Hunger Action Week: Following the food bank's food home -, Longview, Jacksonville, Texas | ETX News

Hunger Action Week: Following the food bank's food home

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Some of the food that winds up at the East Texas Food Bank is donated by good-hearted East Texans, but the majority of it is not.

In fact, the East Texas Food Bank must purchase most of the food that they supply to local food pantries.

It takes dozens of people to get just one food item to a family who needs it.

The food bank truck that arrived at their warehouse on the morning of September 4 was carrying tons-- more than 9,000 pounds-- of pinto beans.

Food, like those beans, comes to the warehouse when over production allows the food bank to buy food in bulk at a low price.

"We really try to avoid paying the retail price," says East Texas Food Bank Executive Director Dennis Cullinane.

The beans are unloaded and brought to the repacking room where volunteers break into the bag. The volunteers scoop beans into smaller two pound bags that are weighed, sealed, labeled and packed away. Temporarily, the beans are boxed and stored in the food bank warehouse until a food pantry comes calling.

"They're put in our inventory so our agencies can actually see what's available. They can go online and reserve them and pick them up at their designated time," Cullinane says.

Cullinane says everything organized on a pallet in their warehouse, which is a large majority of their food, is purchased.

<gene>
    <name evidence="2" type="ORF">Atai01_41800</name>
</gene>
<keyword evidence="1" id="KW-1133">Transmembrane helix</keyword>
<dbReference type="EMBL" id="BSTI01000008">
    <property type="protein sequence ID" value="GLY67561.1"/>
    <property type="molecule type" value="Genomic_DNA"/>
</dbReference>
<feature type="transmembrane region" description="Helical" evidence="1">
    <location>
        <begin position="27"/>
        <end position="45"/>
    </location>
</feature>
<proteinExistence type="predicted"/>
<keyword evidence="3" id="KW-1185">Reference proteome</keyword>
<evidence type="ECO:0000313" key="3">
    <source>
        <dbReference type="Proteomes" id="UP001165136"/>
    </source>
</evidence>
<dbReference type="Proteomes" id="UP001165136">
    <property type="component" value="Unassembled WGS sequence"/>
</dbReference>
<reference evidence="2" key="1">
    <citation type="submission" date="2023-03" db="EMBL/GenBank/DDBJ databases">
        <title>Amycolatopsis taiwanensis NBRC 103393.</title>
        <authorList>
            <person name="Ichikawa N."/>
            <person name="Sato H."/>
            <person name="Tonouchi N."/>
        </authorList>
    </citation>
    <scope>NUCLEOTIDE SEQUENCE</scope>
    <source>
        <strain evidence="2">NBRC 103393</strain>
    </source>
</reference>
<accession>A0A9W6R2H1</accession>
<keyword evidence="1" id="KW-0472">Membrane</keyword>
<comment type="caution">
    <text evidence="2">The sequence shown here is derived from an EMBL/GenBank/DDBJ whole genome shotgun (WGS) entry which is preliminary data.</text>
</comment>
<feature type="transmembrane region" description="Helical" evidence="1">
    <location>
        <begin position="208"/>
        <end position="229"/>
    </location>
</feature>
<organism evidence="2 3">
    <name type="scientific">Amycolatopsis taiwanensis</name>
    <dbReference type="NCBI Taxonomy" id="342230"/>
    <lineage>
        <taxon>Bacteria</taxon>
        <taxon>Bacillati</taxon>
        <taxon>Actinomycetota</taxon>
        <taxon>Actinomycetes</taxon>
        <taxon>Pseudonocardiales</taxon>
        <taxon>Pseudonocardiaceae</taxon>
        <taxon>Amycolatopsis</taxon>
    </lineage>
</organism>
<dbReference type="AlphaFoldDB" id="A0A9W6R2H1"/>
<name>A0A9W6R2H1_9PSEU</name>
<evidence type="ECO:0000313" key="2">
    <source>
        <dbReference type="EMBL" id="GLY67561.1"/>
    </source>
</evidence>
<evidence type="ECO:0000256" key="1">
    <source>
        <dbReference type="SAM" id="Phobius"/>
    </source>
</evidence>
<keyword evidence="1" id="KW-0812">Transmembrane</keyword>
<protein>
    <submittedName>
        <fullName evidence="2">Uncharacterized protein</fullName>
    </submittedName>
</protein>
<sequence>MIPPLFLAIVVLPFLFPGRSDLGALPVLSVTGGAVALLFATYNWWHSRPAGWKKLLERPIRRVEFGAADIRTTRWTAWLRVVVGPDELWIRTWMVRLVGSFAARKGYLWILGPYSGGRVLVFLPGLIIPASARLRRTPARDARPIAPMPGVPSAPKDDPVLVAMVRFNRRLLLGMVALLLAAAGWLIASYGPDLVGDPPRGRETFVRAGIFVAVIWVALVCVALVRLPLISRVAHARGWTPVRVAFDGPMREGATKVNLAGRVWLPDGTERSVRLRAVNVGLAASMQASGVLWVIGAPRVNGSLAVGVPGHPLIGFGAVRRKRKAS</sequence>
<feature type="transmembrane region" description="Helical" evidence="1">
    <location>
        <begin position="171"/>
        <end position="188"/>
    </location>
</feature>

"We buy more food than we have donated. That's just the reality," says Cullinane.

When a food pantry shows up needing food, the popular pinto beans are on the move again. One box ends up at the food pantry at St. Paul Children's foundation in northeast Tyler.

There, 18-year-old Ofelia Mendoza, her mother, sisters and nieces are in need of groceries.

"In my house, my dad is the only one who works and he gets, like, $400 a week, and we have to pay the bills and everything," says Ofelia.

The beans from the box make it to the food pantry shelf. East Texans are already requesting them on their grocery lists.
"They don't hardly expire and you get plenty of it. The beans and rice... that'll stick to the ribs," says Neetra Dossman.

Neetra is picking up groceries for her family of nine, including seven children.

"I don't let my pride get in the way. If I need it, I come. You know, because I'm recently laid off. It's a wonderful thing that they've got this around here in East Texas, but I look at the kids. It's not just about mama not feeling good; I've got to get up and make it happen for my little people because they are my people," says Neetra.

A bag of pinto beans ends up in Ofelia's family's grocery box. Then, they're on their way home to make dinner and feed a family with help from the East Texas Food Bank.

Thursday you can help KLTV support the East Texas Food Bank by donating food of your own to East Texans in need. Our goal is to fill an 18-wheeler with food donations.

Donation locations are:

  • Brookshire's on Rice Road in Tyler
  • Brookshire's on Gilmer Road in Longview
  • Christian Information Service Center on Angelina Street in Lufkin.

If you'd prefer to make a monetary donation, click here.

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